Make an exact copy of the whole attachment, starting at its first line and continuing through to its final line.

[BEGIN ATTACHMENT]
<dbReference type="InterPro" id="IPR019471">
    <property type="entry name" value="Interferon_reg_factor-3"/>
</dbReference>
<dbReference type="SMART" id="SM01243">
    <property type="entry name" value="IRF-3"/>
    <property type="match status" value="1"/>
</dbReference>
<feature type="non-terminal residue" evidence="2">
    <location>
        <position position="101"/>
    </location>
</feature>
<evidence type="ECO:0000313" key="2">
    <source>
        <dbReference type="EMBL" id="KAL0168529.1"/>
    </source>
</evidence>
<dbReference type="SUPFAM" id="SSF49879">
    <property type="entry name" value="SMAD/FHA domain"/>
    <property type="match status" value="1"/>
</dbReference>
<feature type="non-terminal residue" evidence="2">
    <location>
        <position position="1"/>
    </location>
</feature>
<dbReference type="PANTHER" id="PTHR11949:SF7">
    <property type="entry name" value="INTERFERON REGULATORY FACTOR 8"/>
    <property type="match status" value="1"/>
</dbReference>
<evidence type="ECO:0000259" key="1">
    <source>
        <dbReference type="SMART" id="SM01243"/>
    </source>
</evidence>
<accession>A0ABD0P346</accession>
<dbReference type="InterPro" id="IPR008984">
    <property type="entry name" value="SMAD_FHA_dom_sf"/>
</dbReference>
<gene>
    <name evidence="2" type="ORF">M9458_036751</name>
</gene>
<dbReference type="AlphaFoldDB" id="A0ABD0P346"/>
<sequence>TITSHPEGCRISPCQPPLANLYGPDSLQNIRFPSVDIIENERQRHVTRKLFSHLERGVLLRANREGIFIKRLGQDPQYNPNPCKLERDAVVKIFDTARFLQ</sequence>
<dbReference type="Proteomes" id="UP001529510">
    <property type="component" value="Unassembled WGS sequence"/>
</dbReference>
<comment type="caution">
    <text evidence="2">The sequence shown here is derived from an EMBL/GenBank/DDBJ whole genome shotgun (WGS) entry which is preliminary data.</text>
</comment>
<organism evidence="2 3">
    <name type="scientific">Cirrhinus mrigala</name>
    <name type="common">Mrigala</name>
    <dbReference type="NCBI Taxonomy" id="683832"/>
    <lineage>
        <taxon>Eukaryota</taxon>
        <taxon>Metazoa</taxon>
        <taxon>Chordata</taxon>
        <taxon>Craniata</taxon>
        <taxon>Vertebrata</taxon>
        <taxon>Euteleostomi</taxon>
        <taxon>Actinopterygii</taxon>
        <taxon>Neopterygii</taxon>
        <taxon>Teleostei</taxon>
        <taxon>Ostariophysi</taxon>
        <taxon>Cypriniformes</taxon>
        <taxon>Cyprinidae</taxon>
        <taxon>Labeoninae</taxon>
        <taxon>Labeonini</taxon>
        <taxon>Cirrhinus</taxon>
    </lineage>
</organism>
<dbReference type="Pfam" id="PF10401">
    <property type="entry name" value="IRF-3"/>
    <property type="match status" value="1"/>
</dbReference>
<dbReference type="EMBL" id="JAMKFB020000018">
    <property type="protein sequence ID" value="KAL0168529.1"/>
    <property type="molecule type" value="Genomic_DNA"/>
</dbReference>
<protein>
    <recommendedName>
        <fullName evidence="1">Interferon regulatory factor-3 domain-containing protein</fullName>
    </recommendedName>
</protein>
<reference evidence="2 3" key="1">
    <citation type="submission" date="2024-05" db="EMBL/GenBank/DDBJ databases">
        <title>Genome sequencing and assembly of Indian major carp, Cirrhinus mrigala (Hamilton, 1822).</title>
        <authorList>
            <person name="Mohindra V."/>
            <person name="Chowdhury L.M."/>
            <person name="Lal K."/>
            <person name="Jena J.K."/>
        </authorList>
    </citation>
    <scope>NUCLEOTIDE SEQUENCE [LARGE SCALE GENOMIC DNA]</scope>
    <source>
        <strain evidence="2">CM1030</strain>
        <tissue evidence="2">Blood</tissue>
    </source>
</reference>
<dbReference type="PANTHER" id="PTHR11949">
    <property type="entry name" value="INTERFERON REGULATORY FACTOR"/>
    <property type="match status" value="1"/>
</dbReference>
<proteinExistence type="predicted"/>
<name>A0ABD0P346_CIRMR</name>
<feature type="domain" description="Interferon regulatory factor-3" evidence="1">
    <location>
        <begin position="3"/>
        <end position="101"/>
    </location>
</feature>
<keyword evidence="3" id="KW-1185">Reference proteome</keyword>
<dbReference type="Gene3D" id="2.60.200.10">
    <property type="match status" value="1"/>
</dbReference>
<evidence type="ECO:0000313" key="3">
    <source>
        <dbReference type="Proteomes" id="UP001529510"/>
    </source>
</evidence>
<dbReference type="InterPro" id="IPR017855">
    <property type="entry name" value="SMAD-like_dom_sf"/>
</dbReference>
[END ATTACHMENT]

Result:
<dbReference type="InterPro" id="IPR019471">
    <property type="entry name" value="Interferon_reg_factor-3"/>
</dbReference>
<dbReference type="SMART" id="SM01243">
    <property type="entry name" value="IRF-3"/>
    <property type="match status" value="1"/>
</dbReference>
<feature type="non-terminal residue" evidence="2">
    <location>
        <position position="101"/>
    </location>
</feature>
<evidence type="ECO:0000313" key="2">
    <source>
        <dbReference type="EMBL" id="KAL0168529.1"/>
    </source>
</evidence>
<dbReference type="SUPFAM" id="SSF49879">
    <property type="entry name" value="SMAD/FHA domain"/>
    <property type="match status" value="1"/>
</dbReference>
<feature type="non-terminal residue" evidence="2">
    <location>
        <position position="1"/>
    </location>
</feature>
<dbReference type="PANTHER" id="PTHR11949:SF7">
    <property type="entry name" value="INTERFERON REGULATORY FACTOR 8"/>
    <property type="match status" value="1"/>
</dbReference>
<evidence type="ECO:0000259" key="1">
    <source>
        <dbReference type="SMART" id="SM01243"/>
    </source>
</evidence>
<accession>A0ABD0P346</accession>
<dbReference type="InterPro" id="IPR008984">
    <property type="entry name" value="SMAD_FHA_dom_sf"/>
</dbReference>
<gene>
    <name evidence="2" type="ORF">M9458_036751</name>
</gene>
<dbReference type="AlphaFoldDB" id="A0ABD0P346"/>
<sequence>TITSHPEGCRISPCQPPLANLYGPDSLQNIRFPSVDIIENERQRHVTRKLFSHLERGVLLRANREGIFIKRLGQDPQYNPNPCKLERDAVVKIFDTARFLQ</sequence>
<dbReference type="Proteomes" id="UP001529510">
    <property type="component" value="Unassembled WGS sequence"/>
</dbReference>
<comment type="caution">
    <text evidence="2">The sequence shown here is derived from an EMBL/GenBank/DDBJ whole genome shotgun (WGS) entry which is preliminary data.</text>
</comment>
<organism evidence="2 3">
    <name type="scientific">Cirrhinus mrigala</name>
    <name type="common">Mrigala</name>
    <dbReference type="NCBI Taxonomy" id="683832"/>
    <lineage>
        <taxon>Eukaryota</taxon>
        <taxon>Metazoa</taxon>
        <taxon>Chordata</taxon>
        <taxon>Craniata</taxon>
        <taxon>Vertebrata</taxon>
        <taxon>Euteleostomi</taxon>
        <taxon>Actinopterygii</taxon>
        <taxon>Neopterygii</taxon>
        <taxon>Teleostei</taxon>
        <taxon>Ostariophysi</taxon>
        <taxon>Cypriniformes</taxon>
        <taxon>Cyprinidae</taxon>
        <taxon>Labeoninae</taxon>
        <taxon>Labeonini</taxon>
        <taxon>Cirrhinus</taxon>
    </lineage>
</organism>
<dbReference type="Pfam" id="PF10401">
    <property type="entry name" value="IRF-3"/>
    <property type="match status" value="1"/>
</dbReference>
<dbReference type="EMBL" id="JAMKFB020000018">
    <property type="protein sequence ID" value="KAL0168529.1"/>
    <property type="molecule type" value="Genomic_DNA"/>
</dbReference>
<protein>
    <recommendedName>
        <fullName evidence="1">Interferon regulatory factor-3 domain-containing protein</fullName>
    </recommendedName>
</protein>
<reference evidence="2 3" key="1">
    <citation type="submission" date="2024-05" db="EMBL/GenBank/DDBJ databases">
        <title>Genome sequencing and assembly of Indian major carp, Cirrhinus mrigala (Hamilton, 1822).</title>
        <authorList>
            <person name="Mohindra V."/>
            <person name="Chowdhury L.M."/>
            <person name="Lal K."/>
            <person name="Jena J.K."/>
        </authorList>
    </citation>
    <scope>NUCLEOTIDE SEQUENCE [LARGE SCALE GENOMIC DNA]</scope>
    <source>
        <strain evidence="2">CM1030</strain>
        <tissue evidence="2">Blood</tissue>
    </source>
</reference>
<dbReference type="PANTHER" id="PTHR11949">
    <property type="entry name" value="INTERFERON REGULATORY FACTOR"/>
    <property type="match status" value="1"/>
</dbReference>
<proteinExistence type="predicted"/>
<name>A0ABD0P346_CIRMR</name>
<feature type="domain" description="Interferon regulatory factor-3" evidence="1">
    <location>
        <begin position="3"/>
        <end position="101"/>
    </location>
</feature>
<keyword evidence="3" id="KW-1185">Reference proteome</keyword>
<dbReference type="Gene3D" id="2.60.200.10">
    <property type="match status" value="1"/>
</dbReference>
<evidence type="ECO:0000313" key="3">
    <source>
        <dbReference type="Proteomes" id="UP001529510"/>
    </source>
</evidence>
<dbReference type="InterPro" id="IPR017855">
    <property type="entry name" value="SMAD-like_dom_sf"/>
</dbReference>